Ruling on killing of bull delayed

ANIMAL Rights Africa (ARA) was "heartened" at the Pietermaritzburg high court's decision to postpone until today a ruling on the barehanded ritual killing of a bull at the Zulu first fruits festival.

ANIMAL Rights Africa (ARA) was "heartened" at the Pietermaritzburg high court's decision to postpone until today a ruling on the barehanded ritual killing of a bull at the Zulu first fruits festival.

While it had hoped for a decision on the matter on Tuesday, the delay indicated that the court was "giving serious consideration to the cruelty aspects of the killing", ARA's Steve Smit said yesterday.

A bull is killed during the ukweshwama ceremony as a symbolic way of thanking God for the first crops of the season. The ceremony is to take place on Saturday.

Judge Nic van der Reyden said on Tuesday that it was difficult for him to rule on the matter since the ritual went to the heart of Zulu tradition. He likened halting the tradition to ordering Catholics to stop taking Holy Communion.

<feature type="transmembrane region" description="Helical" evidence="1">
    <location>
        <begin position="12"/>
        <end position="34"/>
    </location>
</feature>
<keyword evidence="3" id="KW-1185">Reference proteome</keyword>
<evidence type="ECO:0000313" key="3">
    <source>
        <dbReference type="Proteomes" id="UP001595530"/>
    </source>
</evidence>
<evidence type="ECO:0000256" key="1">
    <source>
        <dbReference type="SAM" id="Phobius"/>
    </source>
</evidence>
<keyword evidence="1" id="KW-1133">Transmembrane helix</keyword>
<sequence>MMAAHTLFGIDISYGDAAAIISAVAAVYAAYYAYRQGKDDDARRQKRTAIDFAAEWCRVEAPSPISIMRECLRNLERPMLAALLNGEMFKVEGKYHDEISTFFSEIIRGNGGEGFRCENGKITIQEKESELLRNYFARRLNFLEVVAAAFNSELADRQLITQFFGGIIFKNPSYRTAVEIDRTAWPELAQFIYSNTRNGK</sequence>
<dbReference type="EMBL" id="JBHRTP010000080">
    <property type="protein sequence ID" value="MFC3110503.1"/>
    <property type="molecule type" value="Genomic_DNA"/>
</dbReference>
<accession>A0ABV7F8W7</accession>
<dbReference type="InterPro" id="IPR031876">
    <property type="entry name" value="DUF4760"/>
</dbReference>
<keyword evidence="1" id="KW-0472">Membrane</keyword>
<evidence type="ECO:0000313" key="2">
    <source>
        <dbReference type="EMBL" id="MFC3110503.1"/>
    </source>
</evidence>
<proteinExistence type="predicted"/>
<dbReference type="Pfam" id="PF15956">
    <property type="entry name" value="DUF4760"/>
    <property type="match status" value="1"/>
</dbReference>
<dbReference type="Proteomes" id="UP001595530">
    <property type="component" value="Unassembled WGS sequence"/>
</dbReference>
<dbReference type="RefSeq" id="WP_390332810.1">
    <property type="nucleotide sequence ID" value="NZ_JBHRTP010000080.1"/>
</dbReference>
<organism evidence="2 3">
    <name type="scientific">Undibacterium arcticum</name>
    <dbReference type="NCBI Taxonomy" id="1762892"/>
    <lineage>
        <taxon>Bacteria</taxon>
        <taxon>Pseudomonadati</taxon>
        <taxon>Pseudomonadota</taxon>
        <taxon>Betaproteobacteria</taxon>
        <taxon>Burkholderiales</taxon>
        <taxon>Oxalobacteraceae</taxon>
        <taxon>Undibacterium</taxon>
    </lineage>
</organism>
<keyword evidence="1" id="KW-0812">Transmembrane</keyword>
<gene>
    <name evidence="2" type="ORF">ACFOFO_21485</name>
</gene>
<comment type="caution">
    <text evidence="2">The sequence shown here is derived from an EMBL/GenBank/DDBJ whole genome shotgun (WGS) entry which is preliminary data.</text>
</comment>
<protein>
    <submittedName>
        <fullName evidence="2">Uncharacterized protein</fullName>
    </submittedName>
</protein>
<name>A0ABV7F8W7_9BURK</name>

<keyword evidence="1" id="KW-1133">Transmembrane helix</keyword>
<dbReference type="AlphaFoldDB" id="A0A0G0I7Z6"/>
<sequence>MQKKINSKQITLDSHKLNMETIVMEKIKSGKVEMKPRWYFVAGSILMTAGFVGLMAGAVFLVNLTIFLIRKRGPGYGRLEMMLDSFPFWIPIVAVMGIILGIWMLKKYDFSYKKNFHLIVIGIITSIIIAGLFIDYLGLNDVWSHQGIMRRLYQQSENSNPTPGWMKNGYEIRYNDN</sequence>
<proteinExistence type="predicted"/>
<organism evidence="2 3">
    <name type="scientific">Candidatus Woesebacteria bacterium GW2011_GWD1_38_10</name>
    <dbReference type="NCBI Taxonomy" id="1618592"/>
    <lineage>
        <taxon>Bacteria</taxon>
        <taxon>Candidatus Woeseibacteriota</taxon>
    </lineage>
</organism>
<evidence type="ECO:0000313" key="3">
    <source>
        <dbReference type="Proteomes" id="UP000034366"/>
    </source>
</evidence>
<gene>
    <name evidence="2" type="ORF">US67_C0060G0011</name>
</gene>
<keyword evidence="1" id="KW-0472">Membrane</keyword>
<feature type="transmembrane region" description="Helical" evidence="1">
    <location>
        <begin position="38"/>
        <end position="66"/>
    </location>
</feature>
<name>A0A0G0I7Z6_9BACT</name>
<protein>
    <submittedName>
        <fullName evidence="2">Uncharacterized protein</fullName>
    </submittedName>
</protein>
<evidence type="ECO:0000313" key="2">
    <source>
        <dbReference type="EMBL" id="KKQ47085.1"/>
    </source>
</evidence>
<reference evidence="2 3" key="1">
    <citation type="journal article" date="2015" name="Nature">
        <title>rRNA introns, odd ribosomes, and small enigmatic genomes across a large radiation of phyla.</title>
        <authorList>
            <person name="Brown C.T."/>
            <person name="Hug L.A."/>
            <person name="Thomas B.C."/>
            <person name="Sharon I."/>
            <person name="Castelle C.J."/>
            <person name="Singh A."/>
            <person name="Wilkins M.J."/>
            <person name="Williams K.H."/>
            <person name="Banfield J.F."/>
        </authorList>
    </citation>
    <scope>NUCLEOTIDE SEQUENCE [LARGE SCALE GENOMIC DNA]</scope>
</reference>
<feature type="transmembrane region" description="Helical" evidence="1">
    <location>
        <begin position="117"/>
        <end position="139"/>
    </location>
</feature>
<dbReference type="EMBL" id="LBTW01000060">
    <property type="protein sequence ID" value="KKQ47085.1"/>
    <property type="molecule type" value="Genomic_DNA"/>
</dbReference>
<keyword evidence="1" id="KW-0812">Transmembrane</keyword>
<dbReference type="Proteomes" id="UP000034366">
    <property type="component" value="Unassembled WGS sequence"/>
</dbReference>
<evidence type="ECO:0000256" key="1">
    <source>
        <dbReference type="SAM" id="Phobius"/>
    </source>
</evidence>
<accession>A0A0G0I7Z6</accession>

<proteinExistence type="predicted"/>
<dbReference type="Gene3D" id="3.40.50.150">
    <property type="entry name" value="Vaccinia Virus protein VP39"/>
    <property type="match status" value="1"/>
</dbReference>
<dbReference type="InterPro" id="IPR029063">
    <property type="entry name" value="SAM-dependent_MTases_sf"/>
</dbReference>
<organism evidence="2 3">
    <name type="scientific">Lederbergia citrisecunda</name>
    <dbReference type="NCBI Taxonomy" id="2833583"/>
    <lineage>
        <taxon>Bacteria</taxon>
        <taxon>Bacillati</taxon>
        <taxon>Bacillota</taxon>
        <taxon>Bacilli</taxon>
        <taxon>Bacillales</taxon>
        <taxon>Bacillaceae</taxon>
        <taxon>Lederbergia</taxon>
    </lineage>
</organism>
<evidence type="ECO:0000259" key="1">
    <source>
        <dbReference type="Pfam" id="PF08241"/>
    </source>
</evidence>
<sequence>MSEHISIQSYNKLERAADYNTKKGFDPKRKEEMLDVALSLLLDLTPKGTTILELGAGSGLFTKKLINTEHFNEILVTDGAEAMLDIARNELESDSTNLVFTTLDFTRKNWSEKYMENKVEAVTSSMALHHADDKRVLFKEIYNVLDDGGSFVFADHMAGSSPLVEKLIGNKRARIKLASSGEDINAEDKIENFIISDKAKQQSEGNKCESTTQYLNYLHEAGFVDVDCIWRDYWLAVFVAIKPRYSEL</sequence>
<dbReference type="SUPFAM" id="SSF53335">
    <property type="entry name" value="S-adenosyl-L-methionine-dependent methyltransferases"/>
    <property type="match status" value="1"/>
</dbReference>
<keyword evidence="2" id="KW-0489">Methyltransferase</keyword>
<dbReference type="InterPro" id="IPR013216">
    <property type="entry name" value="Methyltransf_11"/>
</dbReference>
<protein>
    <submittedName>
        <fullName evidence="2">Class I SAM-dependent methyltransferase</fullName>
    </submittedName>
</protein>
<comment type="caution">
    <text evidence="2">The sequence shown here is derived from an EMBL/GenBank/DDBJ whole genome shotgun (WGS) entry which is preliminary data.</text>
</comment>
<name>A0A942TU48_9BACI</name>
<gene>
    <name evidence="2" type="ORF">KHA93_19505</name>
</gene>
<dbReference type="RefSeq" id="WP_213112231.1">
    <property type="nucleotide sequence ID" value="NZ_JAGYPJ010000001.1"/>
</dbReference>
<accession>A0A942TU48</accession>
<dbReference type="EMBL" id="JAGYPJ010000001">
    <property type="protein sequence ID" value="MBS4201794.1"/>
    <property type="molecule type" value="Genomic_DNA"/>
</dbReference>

The ritual was not carried out by crazy people and needed to be looked at in its proper context, he said.

His understanding was that by killing the bull Zulus believed they were transferring power to their king.

ARA has brought legal action against Zulu King Goodwill Zwelithini, KwaZulu-Natal Premier Zweli Mkhize, arguing that the killing of the bull was cruel and protracted.

Smit said ARA was optimistic that its application would succeed, but should this not be the case it would seek other legal options. - Sapa

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